Georgia McDonald has established herself in recent years as the singer and guitarist of Melbourne, Australia indie rock band Camp Cope, whose sophomore album How to Socialise and Make Friends (Run For Cover/Poison City Records) won widespread acclaim, topping a slew of 2018 end of year lists including NPR, Pitchfork, Billboard, Bandcamp, Stereogum, The Guardian, and Brooklyn Vegan.
The impact of the trio’s music on the indie landscape has been undeniable, with McDonald emerging as a brave, resilient, and often politicized figure. Using her formidable voice to fight for the betterment of the music industry and rally against sexism, racism and all forms of structural inequality, she has never shied away from the uncomfortable and difficult topics that dominate the news cycle.
So when McDonald describes her debut solo album, Pleaser (Run For Cover/Poison City Records) as “a love album”, it’s immediately clear that this is a step in a different artistic direction. “I think the main theme is love, obviously, all kinds of love. Love that you walked away from so you could love yourself, unrequited love, forgiving love, love with no point to it,” she explains.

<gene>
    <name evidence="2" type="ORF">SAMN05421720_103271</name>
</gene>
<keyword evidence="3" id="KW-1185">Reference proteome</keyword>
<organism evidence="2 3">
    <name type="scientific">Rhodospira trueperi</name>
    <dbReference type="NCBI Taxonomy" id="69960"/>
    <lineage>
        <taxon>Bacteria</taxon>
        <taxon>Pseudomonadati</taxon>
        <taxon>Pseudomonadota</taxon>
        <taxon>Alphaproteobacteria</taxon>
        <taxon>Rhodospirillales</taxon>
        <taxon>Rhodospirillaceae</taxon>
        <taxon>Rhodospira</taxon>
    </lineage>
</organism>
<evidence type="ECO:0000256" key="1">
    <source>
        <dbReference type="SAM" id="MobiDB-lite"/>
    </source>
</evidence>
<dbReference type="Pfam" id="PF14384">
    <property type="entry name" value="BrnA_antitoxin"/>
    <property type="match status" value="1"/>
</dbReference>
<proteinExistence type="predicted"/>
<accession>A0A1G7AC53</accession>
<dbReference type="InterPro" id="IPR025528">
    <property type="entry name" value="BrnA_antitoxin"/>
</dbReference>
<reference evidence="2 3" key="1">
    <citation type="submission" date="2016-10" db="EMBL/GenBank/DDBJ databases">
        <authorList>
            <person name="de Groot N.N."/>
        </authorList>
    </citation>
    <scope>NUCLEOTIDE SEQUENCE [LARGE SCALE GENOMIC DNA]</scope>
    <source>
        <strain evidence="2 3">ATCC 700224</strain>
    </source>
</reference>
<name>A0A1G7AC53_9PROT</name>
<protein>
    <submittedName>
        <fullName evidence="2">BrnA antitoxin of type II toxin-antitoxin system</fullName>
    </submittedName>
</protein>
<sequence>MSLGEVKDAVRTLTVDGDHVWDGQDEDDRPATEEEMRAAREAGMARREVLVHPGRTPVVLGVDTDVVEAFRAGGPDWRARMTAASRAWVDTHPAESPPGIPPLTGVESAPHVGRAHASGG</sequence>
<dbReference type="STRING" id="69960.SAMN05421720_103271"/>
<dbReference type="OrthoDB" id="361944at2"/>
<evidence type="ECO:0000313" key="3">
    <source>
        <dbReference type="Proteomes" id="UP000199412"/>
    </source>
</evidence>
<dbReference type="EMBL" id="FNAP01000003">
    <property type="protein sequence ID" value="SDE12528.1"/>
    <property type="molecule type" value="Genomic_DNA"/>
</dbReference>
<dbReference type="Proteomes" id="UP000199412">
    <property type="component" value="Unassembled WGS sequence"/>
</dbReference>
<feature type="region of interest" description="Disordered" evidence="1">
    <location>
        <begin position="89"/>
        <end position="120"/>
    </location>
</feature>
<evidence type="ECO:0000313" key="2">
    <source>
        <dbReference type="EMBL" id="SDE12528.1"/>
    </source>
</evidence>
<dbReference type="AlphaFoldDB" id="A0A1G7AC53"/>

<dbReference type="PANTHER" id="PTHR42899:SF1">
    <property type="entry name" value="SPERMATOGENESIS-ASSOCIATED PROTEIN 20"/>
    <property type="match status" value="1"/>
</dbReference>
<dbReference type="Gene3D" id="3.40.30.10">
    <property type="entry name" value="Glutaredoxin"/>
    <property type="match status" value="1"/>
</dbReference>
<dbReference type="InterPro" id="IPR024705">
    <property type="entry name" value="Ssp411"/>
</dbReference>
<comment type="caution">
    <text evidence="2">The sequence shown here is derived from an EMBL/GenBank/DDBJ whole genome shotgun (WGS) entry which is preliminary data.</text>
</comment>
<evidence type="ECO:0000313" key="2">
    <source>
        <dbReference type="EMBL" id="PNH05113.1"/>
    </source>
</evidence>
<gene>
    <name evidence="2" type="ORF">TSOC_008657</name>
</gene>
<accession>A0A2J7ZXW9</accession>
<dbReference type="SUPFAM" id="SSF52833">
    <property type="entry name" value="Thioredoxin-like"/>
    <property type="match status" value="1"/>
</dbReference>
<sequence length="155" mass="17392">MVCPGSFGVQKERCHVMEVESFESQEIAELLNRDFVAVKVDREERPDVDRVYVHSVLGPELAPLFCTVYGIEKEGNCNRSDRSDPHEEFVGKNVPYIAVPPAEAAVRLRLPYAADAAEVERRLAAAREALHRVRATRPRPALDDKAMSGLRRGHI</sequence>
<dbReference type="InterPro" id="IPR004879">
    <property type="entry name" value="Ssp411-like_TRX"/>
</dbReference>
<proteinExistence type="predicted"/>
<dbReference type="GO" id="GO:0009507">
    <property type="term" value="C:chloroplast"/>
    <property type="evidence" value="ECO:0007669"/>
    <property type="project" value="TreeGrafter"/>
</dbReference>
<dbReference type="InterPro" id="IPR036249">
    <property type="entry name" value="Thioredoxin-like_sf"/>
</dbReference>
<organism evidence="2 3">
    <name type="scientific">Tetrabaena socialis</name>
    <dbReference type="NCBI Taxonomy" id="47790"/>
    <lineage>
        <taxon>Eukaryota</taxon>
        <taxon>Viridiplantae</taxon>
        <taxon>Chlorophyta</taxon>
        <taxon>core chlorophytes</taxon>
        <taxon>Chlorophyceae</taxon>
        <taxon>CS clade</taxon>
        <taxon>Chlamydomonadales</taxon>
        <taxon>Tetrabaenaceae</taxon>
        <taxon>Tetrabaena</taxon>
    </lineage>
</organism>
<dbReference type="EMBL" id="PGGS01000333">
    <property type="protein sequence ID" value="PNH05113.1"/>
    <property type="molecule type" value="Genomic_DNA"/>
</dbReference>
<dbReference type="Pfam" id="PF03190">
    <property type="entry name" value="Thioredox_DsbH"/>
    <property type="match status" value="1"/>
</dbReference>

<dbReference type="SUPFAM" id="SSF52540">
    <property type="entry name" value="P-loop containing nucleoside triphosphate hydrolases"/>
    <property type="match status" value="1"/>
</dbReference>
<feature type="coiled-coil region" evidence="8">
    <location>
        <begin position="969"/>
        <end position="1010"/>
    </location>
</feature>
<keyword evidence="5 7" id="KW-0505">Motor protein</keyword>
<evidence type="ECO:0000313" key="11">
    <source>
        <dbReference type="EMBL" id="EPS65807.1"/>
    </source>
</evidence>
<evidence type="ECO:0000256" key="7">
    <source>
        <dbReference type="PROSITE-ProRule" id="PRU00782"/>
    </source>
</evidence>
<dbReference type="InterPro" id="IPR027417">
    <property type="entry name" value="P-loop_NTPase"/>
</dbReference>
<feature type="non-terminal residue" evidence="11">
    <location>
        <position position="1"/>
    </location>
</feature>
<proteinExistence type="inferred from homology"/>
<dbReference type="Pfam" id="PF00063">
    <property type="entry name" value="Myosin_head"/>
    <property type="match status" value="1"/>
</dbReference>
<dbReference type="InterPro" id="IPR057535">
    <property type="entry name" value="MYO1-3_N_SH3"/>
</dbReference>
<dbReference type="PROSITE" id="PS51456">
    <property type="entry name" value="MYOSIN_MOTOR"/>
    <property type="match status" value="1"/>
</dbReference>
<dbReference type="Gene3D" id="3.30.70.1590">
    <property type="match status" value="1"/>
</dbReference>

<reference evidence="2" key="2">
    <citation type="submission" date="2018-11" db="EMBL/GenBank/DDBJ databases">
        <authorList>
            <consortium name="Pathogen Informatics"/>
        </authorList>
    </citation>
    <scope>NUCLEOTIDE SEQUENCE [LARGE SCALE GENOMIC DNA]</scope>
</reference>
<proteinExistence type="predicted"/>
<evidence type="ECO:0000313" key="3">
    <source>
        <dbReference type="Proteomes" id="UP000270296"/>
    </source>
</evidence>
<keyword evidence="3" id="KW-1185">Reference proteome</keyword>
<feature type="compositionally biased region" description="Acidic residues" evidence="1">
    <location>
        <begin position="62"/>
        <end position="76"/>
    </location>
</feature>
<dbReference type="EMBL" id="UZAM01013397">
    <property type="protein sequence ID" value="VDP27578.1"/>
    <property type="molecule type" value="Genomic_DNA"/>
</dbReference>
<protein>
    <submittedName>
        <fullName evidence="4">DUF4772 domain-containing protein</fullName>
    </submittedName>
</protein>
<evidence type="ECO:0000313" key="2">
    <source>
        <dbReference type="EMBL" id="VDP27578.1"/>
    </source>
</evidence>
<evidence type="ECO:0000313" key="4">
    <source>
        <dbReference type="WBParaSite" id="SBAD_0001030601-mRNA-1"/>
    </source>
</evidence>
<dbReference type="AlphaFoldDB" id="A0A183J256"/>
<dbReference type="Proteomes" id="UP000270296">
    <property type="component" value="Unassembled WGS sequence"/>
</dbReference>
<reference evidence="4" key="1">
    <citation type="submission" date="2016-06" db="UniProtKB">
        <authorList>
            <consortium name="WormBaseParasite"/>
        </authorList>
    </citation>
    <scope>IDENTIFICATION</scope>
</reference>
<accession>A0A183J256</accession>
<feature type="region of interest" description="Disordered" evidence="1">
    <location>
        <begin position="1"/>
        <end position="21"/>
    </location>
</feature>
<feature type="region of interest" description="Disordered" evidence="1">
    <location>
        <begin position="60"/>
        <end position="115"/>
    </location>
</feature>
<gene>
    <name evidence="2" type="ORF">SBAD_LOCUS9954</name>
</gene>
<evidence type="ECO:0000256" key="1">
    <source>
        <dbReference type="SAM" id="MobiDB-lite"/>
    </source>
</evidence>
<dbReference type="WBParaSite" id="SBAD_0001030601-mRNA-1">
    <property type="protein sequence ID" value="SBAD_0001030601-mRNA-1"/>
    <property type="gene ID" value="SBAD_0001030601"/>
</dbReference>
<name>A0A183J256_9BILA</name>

The album opens strategically with “Away From Love” – the only time guitar is featured on all of Pleaser, with the rest of the album done entirely electronically. “Away From Love” and “Like A Shadow” were recorded with Darcy Baylis, while the other songs on the record were produced by Run For Cover Records labelmate Katie Dey.
Pleaser’s 8 tracks shimmer and pulsate, calling to mind pop artists like Lorde, Robyn, Charli XCX and Gwen Stefani. “I took more time to record the songs and play around with them, and I liked that because I could change things and experiment more,” McDonald says, continuing “I think the pressure of working with other people drove me to finish the songs, which I hated but also loved because it’s nice to be challenged.”
While McDonald may have felt challenged while writing Pleaser, the experience of listening to the album is anything but difficult. Its unapologetic pop sentiments shine and delight, McDonald’s gorgeous alto soaring above each track. It’s a record listeners will find themselves quickly falling in love with and returning to again and again – and really, in times like these, who doesn’t need more love songs?